On December 8, 1997, plaintiff filed a complaint in the federal district court challenging this November 1997 letter. Plaintiff alleged that defendants were unlawfully denying him use of his mining claims; that they failed to review fairly his claim that he was exempt from the operating plan requirement; that they erred in finding his mining activities were likely to cause significant surface disturbance; that they arbitrarily rejected his proposed operating plan; that they arbitrarily and capriciously treated him differently than another millsite owner; that their actions were punitive in nature based on their personal vendetta against him; that their regulations exceeded their authority because they were contrary to statutes protecting mining rights; and that they could not require him to file an operating plan because the form provided to him did not have an "OMB" number. He sought a temporary injunction staying the removal requirement until after the district court's determination of the merits, a permanent injunction against requiring him to file an operating plan regarding both the Graves Millsite and his Cunningham Tunnel claim, relief under the APA and the Paperwork Reduction Act, and compensatory damages. The Forest Service entered into a stipulation stating plaintiff did not need to remove his equipment until sixty days after the district court entered a final judgment.
The district court affirmed the Forest Service's decision on January 19, 2000, holding that the Forest Service's decision was not arbitrary, capricious, an abuse of discretion or otherwise in violation of law. In so ruling, it noted that the Forest Service had conducted an environmental assessment, and had issued plaintiff two provisional plans of operation, with which he refused to comply; that the administrative record was over 700 pages long; and that plaintiff did not present evidence supporting his assertion that the Forest Service was acting in bad faith. The court held that plaintiff's claim that the Forest Service regulations were invalid was barred on the basis of issue preclusion because the federal district court had specifically held in plaintiff's civil rights action against the Forest Service that the regulations in question were valid. The court also rejected plaintiff's numerous arguments that the Forest Service's actions did not comply with the applicable regulations, and denied plaintiff's motion for a stay pending appeal. Plaintiff filed a notice of appeal and sought a stay from this court, which was denied on June 26, 2000.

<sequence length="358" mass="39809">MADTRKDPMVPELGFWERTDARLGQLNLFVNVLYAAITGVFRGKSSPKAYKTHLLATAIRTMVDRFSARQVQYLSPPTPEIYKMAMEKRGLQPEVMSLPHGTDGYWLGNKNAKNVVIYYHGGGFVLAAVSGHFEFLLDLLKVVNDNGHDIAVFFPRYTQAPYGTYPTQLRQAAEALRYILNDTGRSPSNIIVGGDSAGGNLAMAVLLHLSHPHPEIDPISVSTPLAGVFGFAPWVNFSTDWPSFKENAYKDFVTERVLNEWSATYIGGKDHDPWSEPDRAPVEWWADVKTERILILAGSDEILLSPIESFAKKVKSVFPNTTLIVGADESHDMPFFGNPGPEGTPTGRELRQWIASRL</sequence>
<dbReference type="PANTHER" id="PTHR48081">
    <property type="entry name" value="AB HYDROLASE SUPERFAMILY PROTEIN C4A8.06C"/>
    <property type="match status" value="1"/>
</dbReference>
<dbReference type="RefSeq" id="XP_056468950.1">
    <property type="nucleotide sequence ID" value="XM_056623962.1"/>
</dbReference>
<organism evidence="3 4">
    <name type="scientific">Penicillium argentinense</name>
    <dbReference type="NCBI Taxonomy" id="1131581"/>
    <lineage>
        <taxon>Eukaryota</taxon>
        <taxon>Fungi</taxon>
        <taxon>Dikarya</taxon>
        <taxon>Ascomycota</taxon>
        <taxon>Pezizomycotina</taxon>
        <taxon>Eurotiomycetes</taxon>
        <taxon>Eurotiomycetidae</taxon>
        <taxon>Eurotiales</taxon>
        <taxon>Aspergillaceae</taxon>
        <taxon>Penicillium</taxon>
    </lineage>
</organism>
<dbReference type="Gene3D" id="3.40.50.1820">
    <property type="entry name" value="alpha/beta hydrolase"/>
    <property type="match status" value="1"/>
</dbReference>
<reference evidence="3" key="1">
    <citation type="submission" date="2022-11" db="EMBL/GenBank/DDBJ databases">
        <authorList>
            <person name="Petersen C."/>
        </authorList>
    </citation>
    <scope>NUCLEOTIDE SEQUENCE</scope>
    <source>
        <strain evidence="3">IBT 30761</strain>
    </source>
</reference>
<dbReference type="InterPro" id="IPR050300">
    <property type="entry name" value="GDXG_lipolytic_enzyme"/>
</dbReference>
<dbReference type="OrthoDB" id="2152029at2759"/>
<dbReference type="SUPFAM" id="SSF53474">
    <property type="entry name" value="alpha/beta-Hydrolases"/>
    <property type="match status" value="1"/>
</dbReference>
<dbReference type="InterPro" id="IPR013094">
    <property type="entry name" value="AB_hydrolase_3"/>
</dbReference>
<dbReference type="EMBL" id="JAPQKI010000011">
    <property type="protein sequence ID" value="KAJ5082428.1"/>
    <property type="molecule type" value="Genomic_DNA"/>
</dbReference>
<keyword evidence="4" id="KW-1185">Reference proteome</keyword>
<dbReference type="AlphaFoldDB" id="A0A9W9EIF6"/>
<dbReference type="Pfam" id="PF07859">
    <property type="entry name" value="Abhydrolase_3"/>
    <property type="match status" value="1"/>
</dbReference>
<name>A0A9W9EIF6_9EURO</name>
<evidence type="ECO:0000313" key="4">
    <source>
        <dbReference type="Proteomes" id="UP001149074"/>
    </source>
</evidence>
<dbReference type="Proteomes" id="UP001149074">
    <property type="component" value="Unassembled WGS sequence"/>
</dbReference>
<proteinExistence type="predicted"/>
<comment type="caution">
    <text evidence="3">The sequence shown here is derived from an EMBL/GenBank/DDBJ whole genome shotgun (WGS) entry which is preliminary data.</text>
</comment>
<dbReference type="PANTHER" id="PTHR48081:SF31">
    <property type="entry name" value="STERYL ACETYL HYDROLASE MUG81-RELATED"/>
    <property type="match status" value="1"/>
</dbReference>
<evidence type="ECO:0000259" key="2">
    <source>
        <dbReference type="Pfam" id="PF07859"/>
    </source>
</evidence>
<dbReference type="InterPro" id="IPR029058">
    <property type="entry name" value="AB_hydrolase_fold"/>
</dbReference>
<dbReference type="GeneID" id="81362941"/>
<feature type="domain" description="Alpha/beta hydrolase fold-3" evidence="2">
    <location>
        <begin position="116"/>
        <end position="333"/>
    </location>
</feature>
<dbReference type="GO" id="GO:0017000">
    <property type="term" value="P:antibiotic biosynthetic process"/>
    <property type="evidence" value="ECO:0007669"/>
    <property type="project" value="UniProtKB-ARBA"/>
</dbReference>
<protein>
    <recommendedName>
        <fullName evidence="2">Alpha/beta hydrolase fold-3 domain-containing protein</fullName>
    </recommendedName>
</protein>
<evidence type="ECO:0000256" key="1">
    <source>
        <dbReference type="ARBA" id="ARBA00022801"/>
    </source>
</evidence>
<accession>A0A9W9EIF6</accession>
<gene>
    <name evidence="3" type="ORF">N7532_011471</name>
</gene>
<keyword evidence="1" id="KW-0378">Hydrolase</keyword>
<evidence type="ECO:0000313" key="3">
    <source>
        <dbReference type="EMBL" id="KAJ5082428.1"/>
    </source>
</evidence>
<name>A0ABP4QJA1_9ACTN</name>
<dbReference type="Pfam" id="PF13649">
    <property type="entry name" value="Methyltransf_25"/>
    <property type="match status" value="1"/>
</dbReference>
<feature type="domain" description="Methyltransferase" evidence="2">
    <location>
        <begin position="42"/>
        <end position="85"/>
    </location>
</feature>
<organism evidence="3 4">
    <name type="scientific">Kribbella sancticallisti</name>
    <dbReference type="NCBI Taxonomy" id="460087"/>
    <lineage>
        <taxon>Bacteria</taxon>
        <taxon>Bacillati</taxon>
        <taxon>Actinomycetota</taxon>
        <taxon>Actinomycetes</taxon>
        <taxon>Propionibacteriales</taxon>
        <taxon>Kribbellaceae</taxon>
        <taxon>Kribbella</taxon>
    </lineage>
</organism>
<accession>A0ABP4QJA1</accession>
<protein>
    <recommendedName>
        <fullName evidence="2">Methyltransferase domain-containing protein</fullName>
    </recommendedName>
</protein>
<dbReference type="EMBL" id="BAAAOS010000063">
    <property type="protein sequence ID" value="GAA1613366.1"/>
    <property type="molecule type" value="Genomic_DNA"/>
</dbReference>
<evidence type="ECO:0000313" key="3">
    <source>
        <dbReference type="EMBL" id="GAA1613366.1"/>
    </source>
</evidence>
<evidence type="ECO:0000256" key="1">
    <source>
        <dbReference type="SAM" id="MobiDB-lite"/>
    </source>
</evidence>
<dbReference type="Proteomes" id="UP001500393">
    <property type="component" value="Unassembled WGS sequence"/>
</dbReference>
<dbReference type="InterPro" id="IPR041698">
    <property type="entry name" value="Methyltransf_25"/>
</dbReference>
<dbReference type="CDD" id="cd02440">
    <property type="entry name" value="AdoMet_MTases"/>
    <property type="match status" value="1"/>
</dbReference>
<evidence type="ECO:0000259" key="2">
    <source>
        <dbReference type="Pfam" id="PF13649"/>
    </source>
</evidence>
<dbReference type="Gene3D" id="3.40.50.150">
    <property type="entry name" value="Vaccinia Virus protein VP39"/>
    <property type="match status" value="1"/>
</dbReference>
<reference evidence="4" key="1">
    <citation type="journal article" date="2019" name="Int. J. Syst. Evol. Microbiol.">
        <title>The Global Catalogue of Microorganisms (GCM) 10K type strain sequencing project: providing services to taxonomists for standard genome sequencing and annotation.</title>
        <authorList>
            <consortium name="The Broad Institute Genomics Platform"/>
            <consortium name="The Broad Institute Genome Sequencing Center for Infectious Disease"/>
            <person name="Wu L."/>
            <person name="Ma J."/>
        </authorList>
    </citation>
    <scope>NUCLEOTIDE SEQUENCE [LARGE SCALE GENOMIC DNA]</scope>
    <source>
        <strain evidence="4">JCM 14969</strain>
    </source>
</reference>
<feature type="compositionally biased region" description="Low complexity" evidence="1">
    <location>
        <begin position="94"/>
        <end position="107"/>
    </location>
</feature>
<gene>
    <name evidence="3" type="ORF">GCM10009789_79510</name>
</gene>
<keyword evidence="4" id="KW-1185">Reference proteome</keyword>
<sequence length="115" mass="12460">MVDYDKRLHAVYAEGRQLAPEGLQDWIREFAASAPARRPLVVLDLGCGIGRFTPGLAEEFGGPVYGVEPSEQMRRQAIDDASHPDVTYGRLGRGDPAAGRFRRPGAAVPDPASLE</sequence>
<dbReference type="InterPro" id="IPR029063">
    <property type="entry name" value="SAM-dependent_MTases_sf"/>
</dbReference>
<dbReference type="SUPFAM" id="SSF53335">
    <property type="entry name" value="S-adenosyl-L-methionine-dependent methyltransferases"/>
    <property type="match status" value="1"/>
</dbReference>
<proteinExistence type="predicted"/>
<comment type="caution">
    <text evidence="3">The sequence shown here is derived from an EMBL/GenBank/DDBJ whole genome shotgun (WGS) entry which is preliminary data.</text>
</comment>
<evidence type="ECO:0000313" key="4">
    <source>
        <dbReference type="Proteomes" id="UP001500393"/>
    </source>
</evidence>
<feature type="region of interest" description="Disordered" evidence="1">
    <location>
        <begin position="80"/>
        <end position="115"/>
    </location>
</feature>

II. Standing to Challenge November 19, 1997 Letter
On appeal, defendants argue that plaintiff lacks standing to challenge the November 1997 letter because it is not a "final agency action," as required by the APA, and that, therefore, the case must be dismissed for lack of jurisdiction. Although defendants did not raise this issue to the district court, the finality of an agency action is jurisdictional, see Chem. Weapons Working Group, Inc. v. United States Dep't of the Army, 111 F.3d 1485, 1494 (10th Cir. 1997), and thus may be raised at any time, see Baca v. King, 92 F.3d 1031, 103435 (10th Cir. 1996).
Because the relevant statutes under which the Forest Service operates, the Forest Service Organic Administration Act of 1905 and the National Forest Management Act of 1976, do not provide for judicial review of Forest Service decisions, the general review provisions of the APA apply by default. See Utah v. Babbitt, 137 F.3d 1193, 1203 (10th Cir. 1998). Review under the APA is limited to final agency actions. See 5 U.S.C. § 704 ("Agency action made reviewable by statute and final agency action for which there is no other adequate remedy in a court are subject to judicial review."); Lujan v. Nat'l Wildlife Fed'n, 497 U.S. 871, 882 (1990) ("When, as here, review is sought not pursuant to specific authorization in the substantive statute, but only under the general review provisions of the APA, the 'agency action' in question must be 'final agency action.'"). Plaintiff has the burden of identifying specific conduct and explaining how it is "final agency action." Colo. Farm Bureau Fed'n v. United States Forest Serv., 220 F.3d 1171, 1173 (10th Cir. 2000).
The APA defines "agency action" as an "agency rule, order, license, sanction, relief, or the equivalent or denial thereof, or failure to act." 5 U.S.C. § 551(13). Such action is "final" if its impact is "direct and immediate," Franklin v. Massachusetts, 505 U.S. 788, 79697 (1992); it "mark[s] the consummation of the agency's decisionmaking process," Bennett v. Spear, 520 U.S. 154, 17778 (1997); and it is one by which "rights or obligations have been determined, or from which legal consequences will flow," id. at 178.